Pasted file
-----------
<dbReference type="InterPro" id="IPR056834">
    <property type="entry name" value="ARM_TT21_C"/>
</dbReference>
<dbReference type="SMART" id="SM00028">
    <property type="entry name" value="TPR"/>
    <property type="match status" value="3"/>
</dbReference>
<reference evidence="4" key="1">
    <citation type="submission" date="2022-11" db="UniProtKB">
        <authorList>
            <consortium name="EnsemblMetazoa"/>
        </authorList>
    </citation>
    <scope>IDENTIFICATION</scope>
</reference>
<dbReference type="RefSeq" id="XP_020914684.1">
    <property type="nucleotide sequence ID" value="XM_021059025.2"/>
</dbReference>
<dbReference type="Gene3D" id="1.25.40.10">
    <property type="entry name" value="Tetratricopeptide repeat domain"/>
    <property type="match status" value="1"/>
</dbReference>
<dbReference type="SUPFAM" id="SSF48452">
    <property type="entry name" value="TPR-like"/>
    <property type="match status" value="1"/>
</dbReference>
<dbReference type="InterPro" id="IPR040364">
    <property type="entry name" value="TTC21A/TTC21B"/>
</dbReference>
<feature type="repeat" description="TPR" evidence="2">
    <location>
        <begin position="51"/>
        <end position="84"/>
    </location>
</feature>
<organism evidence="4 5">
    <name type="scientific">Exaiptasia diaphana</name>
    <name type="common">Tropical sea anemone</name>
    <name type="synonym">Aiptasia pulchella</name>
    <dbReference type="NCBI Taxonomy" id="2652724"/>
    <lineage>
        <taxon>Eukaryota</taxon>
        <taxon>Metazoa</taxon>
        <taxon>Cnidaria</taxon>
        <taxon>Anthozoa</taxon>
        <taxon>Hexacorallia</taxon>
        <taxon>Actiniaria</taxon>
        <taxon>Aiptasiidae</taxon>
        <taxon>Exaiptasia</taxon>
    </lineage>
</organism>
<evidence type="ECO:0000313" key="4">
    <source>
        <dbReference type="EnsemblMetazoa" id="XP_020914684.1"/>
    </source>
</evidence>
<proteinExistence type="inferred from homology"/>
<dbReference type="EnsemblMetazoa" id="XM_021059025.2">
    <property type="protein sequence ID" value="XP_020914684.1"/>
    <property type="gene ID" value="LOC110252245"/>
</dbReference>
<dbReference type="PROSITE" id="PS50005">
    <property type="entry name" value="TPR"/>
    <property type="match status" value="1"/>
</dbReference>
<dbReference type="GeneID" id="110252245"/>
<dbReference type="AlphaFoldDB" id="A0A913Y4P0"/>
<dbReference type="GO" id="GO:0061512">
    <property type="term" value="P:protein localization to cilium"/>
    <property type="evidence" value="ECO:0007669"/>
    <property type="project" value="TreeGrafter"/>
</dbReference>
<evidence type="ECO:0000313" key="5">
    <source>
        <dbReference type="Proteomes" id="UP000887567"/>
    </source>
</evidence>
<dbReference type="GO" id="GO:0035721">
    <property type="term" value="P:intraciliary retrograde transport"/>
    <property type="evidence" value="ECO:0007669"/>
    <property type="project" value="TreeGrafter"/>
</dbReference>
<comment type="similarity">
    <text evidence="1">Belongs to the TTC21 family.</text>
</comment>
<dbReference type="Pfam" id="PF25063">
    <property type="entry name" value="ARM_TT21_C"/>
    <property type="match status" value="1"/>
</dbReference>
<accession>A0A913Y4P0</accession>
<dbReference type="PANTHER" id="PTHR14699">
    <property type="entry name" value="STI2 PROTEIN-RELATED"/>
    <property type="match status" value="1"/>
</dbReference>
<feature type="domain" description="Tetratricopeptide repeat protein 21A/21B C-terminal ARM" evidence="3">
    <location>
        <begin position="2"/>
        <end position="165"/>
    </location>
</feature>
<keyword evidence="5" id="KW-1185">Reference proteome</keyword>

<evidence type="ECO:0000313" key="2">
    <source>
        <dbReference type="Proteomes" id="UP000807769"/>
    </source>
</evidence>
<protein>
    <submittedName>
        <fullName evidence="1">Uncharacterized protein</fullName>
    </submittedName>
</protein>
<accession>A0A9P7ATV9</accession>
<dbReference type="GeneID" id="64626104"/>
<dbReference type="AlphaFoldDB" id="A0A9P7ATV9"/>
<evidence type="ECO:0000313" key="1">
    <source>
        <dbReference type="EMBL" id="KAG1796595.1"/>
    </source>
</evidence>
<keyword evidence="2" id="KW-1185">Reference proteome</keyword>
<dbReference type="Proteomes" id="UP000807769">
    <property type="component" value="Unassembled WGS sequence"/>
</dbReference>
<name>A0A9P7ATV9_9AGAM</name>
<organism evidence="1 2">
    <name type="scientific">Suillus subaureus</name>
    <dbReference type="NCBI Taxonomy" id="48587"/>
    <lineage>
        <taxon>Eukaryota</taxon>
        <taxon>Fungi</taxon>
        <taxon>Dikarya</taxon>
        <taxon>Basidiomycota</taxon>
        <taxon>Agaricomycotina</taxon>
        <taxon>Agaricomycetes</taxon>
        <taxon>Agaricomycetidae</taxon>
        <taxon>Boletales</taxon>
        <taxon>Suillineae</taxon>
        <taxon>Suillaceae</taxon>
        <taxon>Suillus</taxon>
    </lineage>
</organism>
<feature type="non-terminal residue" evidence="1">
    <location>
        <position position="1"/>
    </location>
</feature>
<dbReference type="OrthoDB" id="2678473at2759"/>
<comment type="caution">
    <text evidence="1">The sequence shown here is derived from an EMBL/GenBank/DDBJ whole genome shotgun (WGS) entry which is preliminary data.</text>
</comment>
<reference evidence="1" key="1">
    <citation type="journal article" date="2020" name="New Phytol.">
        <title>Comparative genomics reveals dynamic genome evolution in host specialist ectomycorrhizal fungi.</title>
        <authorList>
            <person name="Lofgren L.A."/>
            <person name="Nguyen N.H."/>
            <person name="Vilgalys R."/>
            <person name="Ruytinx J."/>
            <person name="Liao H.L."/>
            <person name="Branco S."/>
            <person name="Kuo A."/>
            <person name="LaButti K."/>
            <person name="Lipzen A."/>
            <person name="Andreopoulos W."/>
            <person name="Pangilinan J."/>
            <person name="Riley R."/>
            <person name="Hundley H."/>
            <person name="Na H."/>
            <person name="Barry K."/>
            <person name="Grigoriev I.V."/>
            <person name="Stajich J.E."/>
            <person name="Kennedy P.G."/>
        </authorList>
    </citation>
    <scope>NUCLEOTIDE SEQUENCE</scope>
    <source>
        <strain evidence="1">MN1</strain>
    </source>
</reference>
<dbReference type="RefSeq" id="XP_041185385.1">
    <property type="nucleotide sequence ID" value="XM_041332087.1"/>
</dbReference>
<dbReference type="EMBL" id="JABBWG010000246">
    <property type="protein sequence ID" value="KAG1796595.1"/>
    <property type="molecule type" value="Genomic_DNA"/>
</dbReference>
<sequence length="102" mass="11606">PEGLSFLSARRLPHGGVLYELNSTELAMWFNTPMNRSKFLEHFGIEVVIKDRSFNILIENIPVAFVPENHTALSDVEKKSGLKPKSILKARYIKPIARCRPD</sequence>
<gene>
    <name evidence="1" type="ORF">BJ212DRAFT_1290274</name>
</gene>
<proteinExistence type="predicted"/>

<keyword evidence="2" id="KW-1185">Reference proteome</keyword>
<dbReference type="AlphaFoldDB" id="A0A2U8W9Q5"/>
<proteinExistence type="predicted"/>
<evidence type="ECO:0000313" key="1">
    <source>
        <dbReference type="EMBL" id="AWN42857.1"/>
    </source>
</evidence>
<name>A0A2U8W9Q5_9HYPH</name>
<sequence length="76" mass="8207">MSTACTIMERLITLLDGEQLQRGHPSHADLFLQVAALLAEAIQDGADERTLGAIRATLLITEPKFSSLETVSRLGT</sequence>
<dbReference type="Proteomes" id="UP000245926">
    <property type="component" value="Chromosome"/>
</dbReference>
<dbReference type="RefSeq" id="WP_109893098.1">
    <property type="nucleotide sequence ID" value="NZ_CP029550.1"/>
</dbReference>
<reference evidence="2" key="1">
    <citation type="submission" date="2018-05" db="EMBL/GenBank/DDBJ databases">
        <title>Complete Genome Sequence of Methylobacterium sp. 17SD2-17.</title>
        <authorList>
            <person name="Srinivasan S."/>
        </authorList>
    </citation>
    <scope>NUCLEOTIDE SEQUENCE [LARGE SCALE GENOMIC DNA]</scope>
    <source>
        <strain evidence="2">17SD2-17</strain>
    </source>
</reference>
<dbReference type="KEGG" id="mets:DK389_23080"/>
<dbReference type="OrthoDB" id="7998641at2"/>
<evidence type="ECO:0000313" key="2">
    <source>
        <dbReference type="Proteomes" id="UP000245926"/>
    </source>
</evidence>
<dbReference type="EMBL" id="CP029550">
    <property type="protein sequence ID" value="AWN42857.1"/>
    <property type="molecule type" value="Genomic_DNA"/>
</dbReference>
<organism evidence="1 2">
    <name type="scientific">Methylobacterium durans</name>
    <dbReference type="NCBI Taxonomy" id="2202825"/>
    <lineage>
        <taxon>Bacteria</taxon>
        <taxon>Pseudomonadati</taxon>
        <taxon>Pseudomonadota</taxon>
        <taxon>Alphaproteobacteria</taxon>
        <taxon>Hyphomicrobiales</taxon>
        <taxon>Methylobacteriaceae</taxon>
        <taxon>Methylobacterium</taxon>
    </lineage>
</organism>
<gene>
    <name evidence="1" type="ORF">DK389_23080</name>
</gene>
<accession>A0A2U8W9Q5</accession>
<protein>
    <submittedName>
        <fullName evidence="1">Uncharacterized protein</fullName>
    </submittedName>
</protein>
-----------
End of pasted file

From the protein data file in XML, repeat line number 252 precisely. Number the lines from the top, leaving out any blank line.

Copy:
</protein>